I was born in South Euclid, Ohio, a suburb of Cleveland, and grew up there with my noisy and rowdy family: my parents (Ann and Arvel), my sister (Sandy), and my three brothers (Dennis, Doug, and Tom).
For a fictional view of what it was like growing up in my family, see Absolutely Normal Chaos. (In that book, the brothers even have the same names as my own brothers.) Our house was not only full of us Creeches, but also full of friends and visiting relatives.
In the summer, we usually took a trip, all of us piled in a car and heading out to Wisconsin or Michigan or, once, to Idaho. We must have been a very noisy bunch, and I’m not sure how our parents put up with being cooped up with us in the car for those trips. The five-day trip out to Idaho when I was twelve had a powerful effect on me: what a huge and amazing country! I had no idea then that thirty-some years later, I would recreate that trip in a book called Walk Two Moons.
One other place we often visited was Quincy, Kentucky, where my cousins lived (and still live) on a beautiful farm, with hills and trees and swimming hole and barn and hayloft. We were outside running in those hills all day long, and at night we’d gather on the porch where more stories would be told. I loved Quincy so much that it has found its way into many of my books—transformed into Bybanks, Kentucky. Bybanks appears in Walk Two Moons, Chasing Redbird, and Bloomability. Bybanks also makes a brief appearance (by reference, but not by name) in The Wanderer.
When I was young, I wanted to be many things when I grew up: a painter, an ice skater, a singer, a teacher, and a reporter. It soon became apparent that I had little drawing talent, very limited tolerance for falling on ice, and absolutely no ability to stay on key while singing. I also soon learned that I would make a terrible reporter because when I didn’t like the facts, I changed them. It was in college, when I took literature and writing courses, that I became intrigued by story-telling. Later, I was a teacher (high school English and writing) in England and in Switzerland. While teaching great literature, I learned so much about writing: about what makes a story interesting and about techniques of plot and characterization and point of view.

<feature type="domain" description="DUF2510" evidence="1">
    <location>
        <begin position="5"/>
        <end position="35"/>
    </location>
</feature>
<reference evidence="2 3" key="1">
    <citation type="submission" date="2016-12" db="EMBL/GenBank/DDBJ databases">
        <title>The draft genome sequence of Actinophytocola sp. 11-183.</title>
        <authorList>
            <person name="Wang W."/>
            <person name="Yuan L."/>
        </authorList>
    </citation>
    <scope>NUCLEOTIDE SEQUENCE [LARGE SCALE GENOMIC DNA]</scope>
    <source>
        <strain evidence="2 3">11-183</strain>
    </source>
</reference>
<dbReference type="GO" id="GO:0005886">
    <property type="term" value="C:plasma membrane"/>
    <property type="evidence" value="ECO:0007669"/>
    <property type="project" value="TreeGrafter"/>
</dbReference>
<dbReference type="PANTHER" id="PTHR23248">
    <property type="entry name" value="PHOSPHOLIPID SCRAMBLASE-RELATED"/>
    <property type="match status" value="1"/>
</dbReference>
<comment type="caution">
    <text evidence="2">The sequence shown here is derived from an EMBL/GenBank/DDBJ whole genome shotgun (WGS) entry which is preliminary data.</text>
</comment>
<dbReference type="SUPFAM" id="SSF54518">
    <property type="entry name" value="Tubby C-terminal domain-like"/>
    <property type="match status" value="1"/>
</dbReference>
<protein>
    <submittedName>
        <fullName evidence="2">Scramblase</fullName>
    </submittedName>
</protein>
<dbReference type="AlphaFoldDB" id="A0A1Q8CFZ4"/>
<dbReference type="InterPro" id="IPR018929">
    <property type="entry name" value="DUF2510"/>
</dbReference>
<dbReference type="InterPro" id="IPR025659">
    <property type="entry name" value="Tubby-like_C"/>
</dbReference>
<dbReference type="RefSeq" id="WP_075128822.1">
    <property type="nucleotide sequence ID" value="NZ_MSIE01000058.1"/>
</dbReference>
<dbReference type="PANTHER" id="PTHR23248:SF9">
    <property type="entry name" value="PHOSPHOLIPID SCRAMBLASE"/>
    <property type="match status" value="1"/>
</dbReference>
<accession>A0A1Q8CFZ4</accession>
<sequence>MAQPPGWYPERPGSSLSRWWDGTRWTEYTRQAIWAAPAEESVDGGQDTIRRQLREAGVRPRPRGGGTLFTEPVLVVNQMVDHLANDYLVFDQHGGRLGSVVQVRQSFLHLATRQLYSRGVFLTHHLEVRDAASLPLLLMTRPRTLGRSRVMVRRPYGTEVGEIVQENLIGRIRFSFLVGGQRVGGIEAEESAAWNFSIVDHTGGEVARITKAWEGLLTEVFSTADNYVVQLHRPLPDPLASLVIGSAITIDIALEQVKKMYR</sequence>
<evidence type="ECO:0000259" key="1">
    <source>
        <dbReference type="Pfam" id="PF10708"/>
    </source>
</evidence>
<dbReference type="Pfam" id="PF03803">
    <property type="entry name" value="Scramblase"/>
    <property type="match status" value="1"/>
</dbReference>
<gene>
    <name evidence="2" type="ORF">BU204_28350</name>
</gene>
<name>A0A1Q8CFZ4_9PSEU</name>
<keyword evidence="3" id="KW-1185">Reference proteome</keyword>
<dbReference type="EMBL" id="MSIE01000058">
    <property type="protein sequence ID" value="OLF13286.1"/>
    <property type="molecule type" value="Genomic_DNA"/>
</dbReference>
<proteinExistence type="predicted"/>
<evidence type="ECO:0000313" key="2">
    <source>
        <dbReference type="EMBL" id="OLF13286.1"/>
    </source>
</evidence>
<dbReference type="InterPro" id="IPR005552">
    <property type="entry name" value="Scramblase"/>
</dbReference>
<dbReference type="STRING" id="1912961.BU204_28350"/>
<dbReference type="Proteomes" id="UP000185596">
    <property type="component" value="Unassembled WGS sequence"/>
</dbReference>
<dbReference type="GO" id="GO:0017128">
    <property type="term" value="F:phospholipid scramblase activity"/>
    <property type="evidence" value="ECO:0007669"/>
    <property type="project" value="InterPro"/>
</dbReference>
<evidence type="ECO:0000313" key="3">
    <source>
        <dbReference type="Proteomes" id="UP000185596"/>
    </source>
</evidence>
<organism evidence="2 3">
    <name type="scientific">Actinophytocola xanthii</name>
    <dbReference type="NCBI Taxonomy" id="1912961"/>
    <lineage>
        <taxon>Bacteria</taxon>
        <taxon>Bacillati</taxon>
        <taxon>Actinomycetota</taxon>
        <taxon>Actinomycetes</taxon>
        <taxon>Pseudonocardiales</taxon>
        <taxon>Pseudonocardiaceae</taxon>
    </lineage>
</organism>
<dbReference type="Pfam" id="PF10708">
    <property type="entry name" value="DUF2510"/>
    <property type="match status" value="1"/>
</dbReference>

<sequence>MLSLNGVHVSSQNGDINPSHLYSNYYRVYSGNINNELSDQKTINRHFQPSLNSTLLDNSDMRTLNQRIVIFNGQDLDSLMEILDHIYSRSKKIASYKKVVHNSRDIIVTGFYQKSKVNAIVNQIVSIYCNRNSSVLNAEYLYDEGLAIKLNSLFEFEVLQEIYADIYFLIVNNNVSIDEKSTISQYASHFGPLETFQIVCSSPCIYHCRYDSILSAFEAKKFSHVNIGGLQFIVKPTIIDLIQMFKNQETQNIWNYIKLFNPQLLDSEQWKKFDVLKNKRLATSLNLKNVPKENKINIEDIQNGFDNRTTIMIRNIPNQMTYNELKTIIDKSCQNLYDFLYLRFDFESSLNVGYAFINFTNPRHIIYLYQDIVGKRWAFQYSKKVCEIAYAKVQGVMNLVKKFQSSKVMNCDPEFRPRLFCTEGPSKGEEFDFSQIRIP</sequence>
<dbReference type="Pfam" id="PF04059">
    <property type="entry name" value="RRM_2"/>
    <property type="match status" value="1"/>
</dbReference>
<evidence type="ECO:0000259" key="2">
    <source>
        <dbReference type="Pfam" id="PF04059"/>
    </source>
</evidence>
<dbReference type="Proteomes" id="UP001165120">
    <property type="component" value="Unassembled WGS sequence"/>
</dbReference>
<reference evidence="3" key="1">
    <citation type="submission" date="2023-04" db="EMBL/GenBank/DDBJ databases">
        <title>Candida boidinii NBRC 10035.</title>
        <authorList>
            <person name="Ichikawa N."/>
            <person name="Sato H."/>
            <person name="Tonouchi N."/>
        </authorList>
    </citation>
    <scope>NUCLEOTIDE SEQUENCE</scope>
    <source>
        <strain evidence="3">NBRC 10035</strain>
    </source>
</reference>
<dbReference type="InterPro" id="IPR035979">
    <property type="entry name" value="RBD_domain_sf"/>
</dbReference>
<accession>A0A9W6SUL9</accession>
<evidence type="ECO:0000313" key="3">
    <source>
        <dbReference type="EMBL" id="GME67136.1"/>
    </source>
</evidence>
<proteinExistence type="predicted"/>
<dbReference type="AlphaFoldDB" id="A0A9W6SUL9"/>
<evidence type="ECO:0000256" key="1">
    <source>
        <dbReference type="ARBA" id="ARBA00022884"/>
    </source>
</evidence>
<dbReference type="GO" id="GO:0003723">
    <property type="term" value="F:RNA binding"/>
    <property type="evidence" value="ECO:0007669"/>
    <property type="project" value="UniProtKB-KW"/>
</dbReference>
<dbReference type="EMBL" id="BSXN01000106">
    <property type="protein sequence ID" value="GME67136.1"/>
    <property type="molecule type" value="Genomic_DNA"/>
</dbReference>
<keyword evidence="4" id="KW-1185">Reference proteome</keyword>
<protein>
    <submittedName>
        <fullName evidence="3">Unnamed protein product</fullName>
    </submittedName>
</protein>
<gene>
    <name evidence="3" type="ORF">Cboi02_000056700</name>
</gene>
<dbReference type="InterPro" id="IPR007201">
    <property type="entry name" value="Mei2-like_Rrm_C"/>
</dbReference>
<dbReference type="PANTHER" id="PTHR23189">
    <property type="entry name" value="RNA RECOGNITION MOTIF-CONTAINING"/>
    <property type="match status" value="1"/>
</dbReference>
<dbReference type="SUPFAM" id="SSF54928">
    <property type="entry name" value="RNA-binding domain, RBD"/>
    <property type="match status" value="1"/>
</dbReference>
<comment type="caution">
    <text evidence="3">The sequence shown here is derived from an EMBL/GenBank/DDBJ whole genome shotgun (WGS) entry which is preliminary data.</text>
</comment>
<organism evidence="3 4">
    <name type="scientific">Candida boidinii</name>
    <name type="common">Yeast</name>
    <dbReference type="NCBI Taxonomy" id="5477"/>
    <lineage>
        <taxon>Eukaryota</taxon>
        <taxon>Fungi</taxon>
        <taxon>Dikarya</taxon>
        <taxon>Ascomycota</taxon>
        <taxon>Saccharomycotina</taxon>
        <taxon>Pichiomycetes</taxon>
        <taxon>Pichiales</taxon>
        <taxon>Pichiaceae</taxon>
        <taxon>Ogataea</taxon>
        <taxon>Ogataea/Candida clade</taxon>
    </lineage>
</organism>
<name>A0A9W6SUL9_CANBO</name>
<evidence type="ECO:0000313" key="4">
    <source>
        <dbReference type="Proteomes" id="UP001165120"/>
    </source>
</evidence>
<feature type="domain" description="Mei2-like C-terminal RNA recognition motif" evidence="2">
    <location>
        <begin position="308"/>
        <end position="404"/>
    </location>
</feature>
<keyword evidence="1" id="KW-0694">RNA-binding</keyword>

I started out writing novels for adults: The Recital and Nickel Malley were both written and published while I was living in England (these books were published in England only and are now out of print). But the next book was Absolutely Normal Chaos, and ever since that book I have written mainly about young people. Walk Two Moons was the first of my books to be published in America. When it received the Newbery Medal, no one was more surprised than I was. I’m still a little bit in shock.
In addition to Walk Two Moons, I wrote Absolutely Normal Chaos, Pleasing the Ghost, Chasing Redbird, Bloomability, The Wanderer, Love That Dog, Granny Torrelli Makes Soup, A Fine, Fine School, Fishing in the Air, Heartbeat, Who’s That Baby?, Replay, The Castle Corona, Hate That Cat, The Unfinished Angel, The Great Unexpected, and The Boy on the Porch. I hope to be writing stories for a long, long time.
I am married to Lyle Rigg, and we live in Maine. We have two grown children, Rob and Karin, and being with my family is what I enjoy most. The next-best thing is writing stories.
Write to Sharon
I love hearing from my readers!
If you’d like to write me a letter:
P. O. Box 576
Camden, ME 04843-0576
Are you going to write a sequel to Walk Two Moons?
I don’t think so, but some of my books are already connected, if not exactly sequels. For example, Absolutely Normal Chaos is Mary Lou Finney’s “secret” summer journal, and both she and her journal reappear in Walk Two Moons. Walk Two Moons is the story of Salamanca Tree Hiddle and her home is in Bybanks, Kentucky, and Chasing Redbird also takes place in Bybanks and is the story of Salamanca’s friend there, Zinny Taylor. The main character in Bloomability, Domenica, is from Bybanks, and in that story there are references to Zinny from Chasing Redbird.